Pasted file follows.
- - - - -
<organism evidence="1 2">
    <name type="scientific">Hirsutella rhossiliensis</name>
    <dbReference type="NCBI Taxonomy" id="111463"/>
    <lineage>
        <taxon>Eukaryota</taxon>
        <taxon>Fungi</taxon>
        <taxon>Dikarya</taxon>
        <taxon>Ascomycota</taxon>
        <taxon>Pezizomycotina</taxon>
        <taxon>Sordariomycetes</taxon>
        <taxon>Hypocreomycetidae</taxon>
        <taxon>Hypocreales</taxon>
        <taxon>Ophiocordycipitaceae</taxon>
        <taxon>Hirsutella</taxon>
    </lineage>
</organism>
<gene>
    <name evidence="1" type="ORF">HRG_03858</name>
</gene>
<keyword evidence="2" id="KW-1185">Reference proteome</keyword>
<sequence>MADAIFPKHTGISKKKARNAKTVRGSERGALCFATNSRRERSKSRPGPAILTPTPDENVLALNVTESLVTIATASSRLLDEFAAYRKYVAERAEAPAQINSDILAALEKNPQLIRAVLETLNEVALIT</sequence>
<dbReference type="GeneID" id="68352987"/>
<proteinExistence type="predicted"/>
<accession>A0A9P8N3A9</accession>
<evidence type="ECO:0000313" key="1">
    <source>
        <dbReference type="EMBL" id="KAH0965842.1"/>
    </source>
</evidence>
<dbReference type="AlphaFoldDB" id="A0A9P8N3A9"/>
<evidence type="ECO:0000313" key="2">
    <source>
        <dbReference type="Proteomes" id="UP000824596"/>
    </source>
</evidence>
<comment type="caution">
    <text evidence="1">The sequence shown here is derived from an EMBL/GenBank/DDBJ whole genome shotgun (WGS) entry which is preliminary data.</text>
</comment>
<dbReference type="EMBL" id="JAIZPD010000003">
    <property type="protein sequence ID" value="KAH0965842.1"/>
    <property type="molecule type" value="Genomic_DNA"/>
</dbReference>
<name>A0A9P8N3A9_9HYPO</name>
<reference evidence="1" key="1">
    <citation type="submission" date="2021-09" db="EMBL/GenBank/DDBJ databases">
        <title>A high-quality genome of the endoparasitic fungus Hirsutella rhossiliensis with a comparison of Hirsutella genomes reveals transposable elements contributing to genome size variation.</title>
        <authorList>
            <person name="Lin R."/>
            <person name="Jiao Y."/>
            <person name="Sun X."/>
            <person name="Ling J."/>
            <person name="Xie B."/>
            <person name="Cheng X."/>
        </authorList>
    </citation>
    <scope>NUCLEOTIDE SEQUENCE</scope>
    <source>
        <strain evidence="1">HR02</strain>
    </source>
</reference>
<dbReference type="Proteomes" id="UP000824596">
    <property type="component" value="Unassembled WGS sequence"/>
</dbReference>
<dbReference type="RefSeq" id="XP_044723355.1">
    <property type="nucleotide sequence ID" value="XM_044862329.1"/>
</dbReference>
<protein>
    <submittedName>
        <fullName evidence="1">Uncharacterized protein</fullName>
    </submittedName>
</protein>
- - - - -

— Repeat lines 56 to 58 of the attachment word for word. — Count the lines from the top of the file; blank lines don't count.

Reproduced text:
    <scope>NUCLEOTIDE SEQUENCE</scope>
    <source>
        <strain evidence="1">HR02</strain>